1971 Porsche 911
1971 Porsche 911T Outlaw
Light Metallic Blue with a brown interior. Miles indicated are 8900, but that's after the conversion.
You can enjoy this car right now and decide which direction you want to go with it in the future. All the work done to this car was about making it a fun and reliable weekend car. It is not an easy task to write up a description of a car that so much emotion, thought, and time have gone into. On one hand there are the facts, the specifications, what is new, what was restored, what was left alone – beyond all that the only real reason somebody buys a 40 year old Porsche is a personal decision. Is this car right for you? The only way you could really know the answer to that question would be to park it in your garage and take it out for a drive. So for now we will just get on with some specifics of the build.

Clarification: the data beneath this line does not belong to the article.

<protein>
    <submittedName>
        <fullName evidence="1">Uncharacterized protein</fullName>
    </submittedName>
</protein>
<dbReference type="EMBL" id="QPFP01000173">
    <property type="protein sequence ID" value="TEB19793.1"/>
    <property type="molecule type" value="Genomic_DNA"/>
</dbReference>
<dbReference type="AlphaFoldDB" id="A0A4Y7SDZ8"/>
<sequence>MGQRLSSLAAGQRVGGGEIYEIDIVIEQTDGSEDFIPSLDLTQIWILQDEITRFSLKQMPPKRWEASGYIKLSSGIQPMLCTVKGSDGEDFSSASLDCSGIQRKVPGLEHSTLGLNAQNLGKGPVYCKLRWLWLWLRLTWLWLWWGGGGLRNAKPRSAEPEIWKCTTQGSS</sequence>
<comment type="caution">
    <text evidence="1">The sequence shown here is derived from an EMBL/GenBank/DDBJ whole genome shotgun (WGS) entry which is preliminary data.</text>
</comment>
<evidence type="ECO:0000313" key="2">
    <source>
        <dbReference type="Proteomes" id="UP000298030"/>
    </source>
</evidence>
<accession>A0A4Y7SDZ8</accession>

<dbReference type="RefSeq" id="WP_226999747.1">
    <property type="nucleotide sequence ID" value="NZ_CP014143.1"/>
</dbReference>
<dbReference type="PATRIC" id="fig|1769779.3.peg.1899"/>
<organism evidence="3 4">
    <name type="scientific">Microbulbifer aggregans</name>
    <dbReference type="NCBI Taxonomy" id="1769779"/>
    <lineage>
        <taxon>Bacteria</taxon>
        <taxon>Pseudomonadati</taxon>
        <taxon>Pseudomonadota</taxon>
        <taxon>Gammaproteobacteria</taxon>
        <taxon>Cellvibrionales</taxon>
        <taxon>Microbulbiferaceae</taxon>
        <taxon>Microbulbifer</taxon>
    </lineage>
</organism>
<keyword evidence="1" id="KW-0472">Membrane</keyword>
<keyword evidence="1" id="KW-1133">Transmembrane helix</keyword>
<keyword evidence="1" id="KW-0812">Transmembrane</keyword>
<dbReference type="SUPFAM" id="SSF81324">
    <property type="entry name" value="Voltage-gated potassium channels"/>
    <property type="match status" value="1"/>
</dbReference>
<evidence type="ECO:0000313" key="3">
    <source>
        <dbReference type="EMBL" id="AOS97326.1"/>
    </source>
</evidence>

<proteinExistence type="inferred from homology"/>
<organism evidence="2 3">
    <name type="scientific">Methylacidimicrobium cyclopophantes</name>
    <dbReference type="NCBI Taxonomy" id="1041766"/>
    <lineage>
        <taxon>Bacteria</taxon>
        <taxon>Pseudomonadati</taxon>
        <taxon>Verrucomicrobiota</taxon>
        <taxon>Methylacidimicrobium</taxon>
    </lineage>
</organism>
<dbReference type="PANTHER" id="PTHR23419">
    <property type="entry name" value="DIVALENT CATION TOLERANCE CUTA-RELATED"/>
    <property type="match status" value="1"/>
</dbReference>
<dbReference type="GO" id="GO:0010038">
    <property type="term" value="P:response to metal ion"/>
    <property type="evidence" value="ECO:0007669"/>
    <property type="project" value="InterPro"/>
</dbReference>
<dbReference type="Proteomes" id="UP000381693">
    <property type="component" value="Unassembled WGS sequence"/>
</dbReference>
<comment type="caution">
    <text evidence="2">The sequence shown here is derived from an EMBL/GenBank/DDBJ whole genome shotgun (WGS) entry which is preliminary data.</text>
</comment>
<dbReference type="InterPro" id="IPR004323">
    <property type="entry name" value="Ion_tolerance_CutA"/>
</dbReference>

This Porsche was originally a Sepia Brown Arizona car that shows very limited signs of rust and no previous accident damage. The rear torsion bar areas are in excellent condition and original undercoating is present on the undercarriage. The car was stripped to bare metal and painted in a PPG light blue metallic about 2 years ago and the paint job is holding up great. One nice feature about this car is that it has power windows, the doors have been upgraded from a later model 911. A fiberglass 911 S style front bumper was installed up front. When the car was painted it was a glass out, interior out, complete disassembly of the car. All the exterior trim parts were either replaced or reconditioned. All rubber seals and gaskets were replaced, including the seals in the door frames and quarter windows. The door frames and quarter window bright work has been anodized. The front windscreen was also replaced.